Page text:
During his 18 years at Ohio State, the Buckeyes won the 1960 NCAA championship, were runners-up in 1961 and 1962 to Cincinnati (as coached by Ed Jucker) and claimed a third-place finish in 1968. When Taylor made his third straight Final Four in 1962, he was only the third coach ever to reach three consecutive Final Fours after Phil Woolpert and Harold Olsen. His Final Four appearance in 1968 made him the sixth coach to reach that mark. The last time he coached the Buckeyes to an NCAA tournament appearance was in 1971, where Ohio State upset previously unbeaten Marquette in the Mideast Regional semifinal round. However, Western Kentucky beat OSU in the Mideast Regional round to advance to the Final Four. In his five NCAA tournament appearances, Taylor's teams went 14–4 and also won or shared seven Big Ten titles. In a three-year span (1960–62), his teams won 68 games in the regular season with four losses while going 10-2 in the NCAA Tournament. At one point in Taylor's tenure with the Buckeyes, the team won 32 straight games, and they once had a home winning streak of fifty games.[1]

Taylor finished his career with an overall record of 297–158 and was named Coach of the Year by the USBWA and UPI in 1961 and 1962. A talented recruiter, Taylor coached six All-Americans as well as Hall of Famers Jerry Lucas, John Havlicek and Bobby Knight.

Taylor served as president of the National Association of Basketball Coaches in 1972 and was a member of the U.S. Olympic Basketball Committee from 1964 to 1972. He also served on the University Division of the NCAA Tournament Selection Committee for a number of years.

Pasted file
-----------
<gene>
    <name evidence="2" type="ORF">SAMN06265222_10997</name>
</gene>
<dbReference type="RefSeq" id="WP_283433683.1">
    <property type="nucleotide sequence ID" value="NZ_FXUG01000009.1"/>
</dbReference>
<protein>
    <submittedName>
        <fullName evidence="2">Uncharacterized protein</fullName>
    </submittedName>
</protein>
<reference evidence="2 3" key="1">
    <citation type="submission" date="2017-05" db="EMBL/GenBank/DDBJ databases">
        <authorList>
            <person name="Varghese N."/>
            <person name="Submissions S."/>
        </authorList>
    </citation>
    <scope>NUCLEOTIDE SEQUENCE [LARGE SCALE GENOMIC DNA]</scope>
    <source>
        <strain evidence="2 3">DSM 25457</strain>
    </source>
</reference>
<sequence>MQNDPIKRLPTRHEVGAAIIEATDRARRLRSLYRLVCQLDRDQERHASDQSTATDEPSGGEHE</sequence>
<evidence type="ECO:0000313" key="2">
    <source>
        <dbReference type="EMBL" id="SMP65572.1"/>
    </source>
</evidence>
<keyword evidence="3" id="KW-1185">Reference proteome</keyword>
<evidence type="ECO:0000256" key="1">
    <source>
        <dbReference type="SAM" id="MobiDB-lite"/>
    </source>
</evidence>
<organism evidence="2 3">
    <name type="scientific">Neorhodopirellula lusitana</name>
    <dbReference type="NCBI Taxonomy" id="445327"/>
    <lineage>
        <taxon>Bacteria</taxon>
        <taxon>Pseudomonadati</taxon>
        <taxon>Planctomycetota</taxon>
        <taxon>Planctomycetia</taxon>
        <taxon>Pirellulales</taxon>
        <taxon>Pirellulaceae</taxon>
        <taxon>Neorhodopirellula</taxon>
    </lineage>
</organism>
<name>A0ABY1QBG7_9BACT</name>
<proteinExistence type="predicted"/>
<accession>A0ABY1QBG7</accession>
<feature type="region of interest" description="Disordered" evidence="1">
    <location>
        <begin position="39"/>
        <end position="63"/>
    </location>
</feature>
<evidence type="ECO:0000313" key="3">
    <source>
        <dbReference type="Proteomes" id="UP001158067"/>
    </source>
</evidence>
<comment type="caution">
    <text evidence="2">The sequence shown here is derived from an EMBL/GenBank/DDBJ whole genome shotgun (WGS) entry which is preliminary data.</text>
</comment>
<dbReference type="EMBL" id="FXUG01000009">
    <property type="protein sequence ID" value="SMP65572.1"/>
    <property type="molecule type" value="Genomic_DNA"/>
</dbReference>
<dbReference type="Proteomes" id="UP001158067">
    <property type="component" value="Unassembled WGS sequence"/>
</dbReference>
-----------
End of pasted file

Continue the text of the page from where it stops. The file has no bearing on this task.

After retiring from coaching in 1976, Taylor managed the U.S. National Team in the 1978 FIBA World Championships and the 1979 Pan American Games. In addition, Taylor managed The Golf Club, a private golf course in New Albany, Ohio, for 18 years.

In addition, Taylor was a television analyst for college basketball on NBC, often paired with Merle Harmon, during the late 1970s and early 1980s. As players found themselves in precarious situations, Taylor often described them as, "between a rock and a hard place."

On May 6, 1986, Taylor was enshrined in the Basketball Hall of Fame, having previously been selected to the Ohio State Hall of Fame. He was inducted into the Ohio Basketball Hall of Fame as part of the Charter Class of 2006.[2]

Head coaching record

Statistics overview
Season Team Overall Conference Standing Postseason
Ohio State Buckeyes (Big Ten Conference) (1958–1976)
1958–59 Ohio State 11–11 7–7 T–5th
1959–60 Ohio State 25–3 13–1 1st NCAA University Division Champion
1960–61 Ohio State 27–1 14–0 1st NCAA University Division Runner-up
1961–62 Ohio State 26–2 13–1 1st NCAA University Division Runner-up
1962–63 Ohio State 20–4 11–3 T–1st
1963–64 Ohio State 16–8 11–3 T–1st
1964–65 Ohio State 12–12 6–8 6th
1965–66 Ohio State 11–13 5–9 8th
1966–67 Ohio State 13–11 6–8 T–7th
1967–68 Ohio State 21–8 10–4 T–1st NCAA University Division Final Four
1968–69 Ohio State 17–7 9–5 T–2nd
1969–70 Ohio State 17–7 8–6 T–3rd
1970–71 Ohio State 20–6 13–1 1st NCAA University Division Elite Eight
1971–72 Ohio State 18–6 10–4 2nd
1972–73 Ohio State 14–10 8–6 T–3rd
1973–74 Ohio State 9–15 4–10 8th
1974–75 Ohio State 14–14 8–10 6th
1975–76 Ohio State 6–20 2–16 10th
Ohio State: 297–158 158–102
Total: 297–158

      National champion         Postseason invitational champion  
      Conference regular season champion         Conference regular season and conference tournament champion
      Division regular season champion       Division regular season and conference tournament champion
      Conference tournament champion

See also


  1. ^ "NHSBCA-Ohio_Fred_Taylor".
  2. ^ Ohio Basketball Hall of Fame